Patient selection & biomarkers
Currently in clinical oncology drug development, targeted therapies rely upon the establishment of companion diagnostics that are reproducible and robust, such that they will have a high likelihood of predicting response to a given therapy. Notable examples in breast cancer therapy include the presence of ER/PR for endocrine therapies, as well as methods for assessing Her2 overexpression/amplification by immunohistochemistry and FISH, for predicting response to Her2 directed therapies such as trastuzumab and lapatinib. More recent examples of breast cancer biomarkers include those cancers with loss of BRCA1 or BRCA2 predicting for response to PARP inhibitors [94
]. Finally, the establishment of Oncotype DX as a predictive assay, apart from its utility as a prognostic test, affords the ability to estimate the likelihood of chemotherapy benefit for a given patient [118
]. Although chemotherapy is not considered a targeted therapy for breast cancer, this last example highlights the unmet need in establishing predictive assays to choose patients who will have the highest likelihood of benefit, thus sparing needless toxicity and costs to patients and society.
For PI3K pathway inhibitors, there has been intense interest in developing companion diagnostics for the reasons mentioned above. How reliably a given test performs will depend on a number of factors, including both biological and technical challenges. Using the above examples, PIK3CA
mutations, Pten loss and AKT1
(E17K) mutations might be logical choices as positive predictors of response to PI3K, Akt and mTOR inhibitors. To date, however, no single study has demonstrated that any of these genetic alterations have strong predictive abilities. In the case of PIK3CA
mutations and Pten loss, this may be due to the activation of other pathways as previously mentioned, suggesting that drugs targeting additional pathways may be needed. Interestingly, the E17K Akt1 mutation demonstrated no obvious phenotype when introduced as a somatic mutation into breast epithelial cells via gene targeting [119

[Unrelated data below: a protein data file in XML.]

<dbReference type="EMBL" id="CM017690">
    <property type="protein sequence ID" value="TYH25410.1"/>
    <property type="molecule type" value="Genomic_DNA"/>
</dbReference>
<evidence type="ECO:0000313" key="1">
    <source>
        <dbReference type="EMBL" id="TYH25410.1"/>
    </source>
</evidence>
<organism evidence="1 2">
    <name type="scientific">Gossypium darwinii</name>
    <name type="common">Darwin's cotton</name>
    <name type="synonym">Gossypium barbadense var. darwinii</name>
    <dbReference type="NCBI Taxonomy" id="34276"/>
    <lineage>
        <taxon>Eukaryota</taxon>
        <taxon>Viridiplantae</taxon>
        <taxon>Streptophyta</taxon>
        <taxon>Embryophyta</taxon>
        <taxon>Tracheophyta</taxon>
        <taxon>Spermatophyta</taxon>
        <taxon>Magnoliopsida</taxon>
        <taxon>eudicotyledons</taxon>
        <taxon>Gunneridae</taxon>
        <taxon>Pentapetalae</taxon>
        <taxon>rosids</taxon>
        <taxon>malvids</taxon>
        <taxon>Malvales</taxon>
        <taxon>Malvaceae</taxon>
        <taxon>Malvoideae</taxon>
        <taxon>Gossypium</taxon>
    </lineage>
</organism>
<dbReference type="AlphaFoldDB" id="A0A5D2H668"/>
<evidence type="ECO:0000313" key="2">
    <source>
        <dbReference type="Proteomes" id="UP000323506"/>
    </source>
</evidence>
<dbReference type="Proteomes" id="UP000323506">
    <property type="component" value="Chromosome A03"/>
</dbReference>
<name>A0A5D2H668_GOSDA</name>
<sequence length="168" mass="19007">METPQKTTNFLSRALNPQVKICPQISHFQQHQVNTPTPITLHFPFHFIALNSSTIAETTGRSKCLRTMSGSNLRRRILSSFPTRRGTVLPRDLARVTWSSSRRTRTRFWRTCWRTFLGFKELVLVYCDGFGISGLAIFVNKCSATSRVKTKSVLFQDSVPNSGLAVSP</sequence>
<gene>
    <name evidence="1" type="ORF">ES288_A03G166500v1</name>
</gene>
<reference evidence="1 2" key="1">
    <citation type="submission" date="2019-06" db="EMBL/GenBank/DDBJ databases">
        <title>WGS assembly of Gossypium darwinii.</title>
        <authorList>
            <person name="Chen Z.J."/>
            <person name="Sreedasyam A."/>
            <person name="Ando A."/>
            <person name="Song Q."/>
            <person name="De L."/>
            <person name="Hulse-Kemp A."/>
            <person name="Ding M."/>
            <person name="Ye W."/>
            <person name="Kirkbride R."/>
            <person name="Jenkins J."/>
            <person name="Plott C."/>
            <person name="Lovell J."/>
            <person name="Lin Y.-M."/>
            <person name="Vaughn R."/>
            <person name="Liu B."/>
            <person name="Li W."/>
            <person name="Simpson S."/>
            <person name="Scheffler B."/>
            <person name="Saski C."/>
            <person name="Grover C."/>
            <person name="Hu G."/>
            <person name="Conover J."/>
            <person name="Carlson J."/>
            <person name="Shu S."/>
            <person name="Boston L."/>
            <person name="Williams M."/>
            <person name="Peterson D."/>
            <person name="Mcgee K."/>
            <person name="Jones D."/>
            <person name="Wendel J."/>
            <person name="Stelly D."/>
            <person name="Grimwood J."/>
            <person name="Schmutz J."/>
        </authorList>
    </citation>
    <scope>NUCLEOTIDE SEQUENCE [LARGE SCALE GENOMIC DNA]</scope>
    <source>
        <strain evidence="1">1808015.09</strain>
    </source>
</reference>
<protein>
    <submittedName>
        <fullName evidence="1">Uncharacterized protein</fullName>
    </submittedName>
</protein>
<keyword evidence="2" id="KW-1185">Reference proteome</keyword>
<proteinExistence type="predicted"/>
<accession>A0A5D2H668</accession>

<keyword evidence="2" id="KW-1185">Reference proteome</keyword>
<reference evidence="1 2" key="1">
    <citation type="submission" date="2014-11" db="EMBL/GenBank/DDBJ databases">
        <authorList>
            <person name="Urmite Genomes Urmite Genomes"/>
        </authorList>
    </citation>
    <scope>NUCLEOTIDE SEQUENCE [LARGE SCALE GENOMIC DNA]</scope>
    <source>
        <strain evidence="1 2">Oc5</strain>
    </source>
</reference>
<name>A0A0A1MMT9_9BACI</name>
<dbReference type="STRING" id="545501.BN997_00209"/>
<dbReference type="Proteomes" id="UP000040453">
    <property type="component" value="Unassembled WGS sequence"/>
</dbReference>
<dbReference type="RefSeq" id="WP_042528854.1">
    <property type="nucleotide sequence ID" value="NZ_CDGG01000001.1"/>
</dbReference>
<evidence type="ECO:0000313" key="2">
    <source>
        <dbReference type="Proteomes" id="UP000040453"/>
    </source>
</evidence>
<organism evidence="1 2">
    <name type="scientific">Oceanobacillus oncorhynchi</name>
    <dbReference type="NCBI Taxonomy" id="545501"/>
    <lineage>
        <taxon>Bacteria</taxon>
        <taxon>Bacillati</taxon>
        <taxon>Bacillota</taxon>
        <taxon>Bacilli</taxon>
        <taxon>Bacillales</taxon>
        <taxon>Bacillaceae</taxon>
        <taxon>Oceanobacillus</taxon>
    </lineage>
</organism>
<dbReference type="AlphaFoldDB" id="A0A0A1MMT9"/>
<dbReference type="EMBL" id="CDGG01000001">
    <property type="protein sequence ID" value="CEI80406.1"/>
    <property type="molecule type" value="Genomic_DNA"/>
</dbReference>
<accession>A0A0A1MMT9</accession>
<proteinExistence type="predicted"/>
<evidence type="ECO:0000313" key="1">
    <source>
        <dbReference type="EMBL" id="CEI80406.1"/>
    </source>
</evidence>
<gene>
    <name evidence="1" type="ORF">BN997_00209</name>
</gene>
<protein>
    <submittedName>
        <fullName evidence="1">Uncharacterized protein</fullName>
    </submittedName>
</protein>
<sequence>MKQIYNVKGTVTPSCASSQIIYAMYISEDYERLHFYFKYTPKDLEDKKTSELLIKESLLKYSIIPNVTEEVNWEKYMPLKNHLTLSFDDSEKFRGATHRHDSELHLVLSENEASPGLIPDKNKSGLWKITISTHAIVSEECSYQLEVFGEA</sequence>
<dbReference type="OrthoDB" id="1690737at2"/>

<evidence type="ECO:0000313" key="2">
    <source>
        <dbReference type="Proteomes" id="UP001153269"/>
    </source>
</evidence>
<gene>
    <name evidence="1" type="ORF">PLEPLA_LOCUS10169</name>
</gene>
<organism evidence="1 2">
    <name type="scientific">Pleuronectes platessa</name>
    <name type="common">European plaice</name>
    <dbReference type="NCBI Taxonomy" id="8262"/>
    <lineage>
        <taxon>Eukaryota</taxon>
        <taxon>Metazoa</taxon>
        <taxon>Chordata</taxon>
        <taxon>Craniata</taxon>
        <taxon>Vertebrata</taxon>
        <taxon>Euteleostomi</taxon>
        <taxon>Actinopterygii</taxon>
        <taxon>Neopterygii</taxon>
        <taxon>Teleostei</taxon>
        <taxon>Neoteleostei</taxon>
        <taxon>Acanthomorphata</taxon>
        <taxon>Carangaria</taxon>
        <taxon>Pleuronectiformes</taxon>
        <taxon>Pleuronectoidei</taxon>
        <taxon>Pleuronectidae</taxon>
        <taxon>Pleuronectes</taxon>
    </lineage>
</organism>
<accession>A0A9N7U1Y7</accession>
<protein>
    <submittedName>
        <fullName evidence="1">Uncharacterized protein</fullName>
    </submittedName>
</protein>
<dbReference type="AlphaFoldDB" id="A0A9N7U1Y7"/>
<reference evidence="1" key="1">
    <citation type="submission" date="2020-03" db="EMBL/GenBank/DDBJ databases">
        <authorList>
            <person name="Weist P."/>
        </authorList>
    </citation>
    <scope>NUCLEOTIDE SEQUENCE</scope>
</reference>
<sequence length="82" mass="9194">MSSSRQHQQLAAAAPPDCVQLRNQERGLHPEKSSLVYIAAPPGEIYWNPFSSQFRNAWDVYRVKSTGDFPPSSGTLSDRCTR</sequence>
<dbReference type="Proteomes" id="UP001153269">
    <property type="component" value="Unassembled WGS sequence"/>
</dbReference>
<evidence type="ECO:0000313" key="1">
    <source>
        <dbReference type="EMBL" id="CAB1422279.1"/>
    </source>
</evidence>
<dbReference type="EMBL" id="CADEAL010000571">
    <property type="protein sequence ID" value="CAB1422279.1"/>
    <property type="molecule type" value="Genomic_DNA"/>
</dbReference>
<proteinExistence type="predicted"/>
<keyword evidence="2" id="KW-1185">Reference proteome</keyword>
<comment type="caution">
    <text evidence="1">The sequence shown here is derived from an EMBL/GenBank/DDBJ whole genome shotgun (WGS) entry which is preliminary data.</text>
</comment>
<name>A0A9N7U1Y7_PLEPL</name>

]. The reasons for this are unknown but could include effects of single versus multiple copy numbers of the E17K allele, cell-specific context of the mutation, additional unknown but requisite mutations in cooperating genes, etc. However, suffice it to say that the mutation itself will not necessarily predict for pathway activation nor, consequently, for response to targeted therapies. Intriguingly, the Braf V600E mutation, which is both the target and a predictive marker of response for the small molecule inhibitor vemurafenib, was found to be highly active in metastatic melanomas harboring the mutation [120
] but not in colorectal cancers with mutant Braf V600E. This has recently been shown to be due to the presence of EGFR in experimental models, which modulates the activity of the mutant Braf protein [121
]. This example highlights that finding predictive markers of response to targeted therapeutics in breast cancer using somatic mutations such as PIK3CA
may not be applicable for other tumor types and vice versa.
Of concern for the use of PIK3CA
mutation status as positive predictors of response to PI3K-targeted therapies is the growing realization that tumor heterogeneity may make the use of somatic alterations problematic. Similar to recent data suggesting ER and Her2 status can change in metastatic lesions [122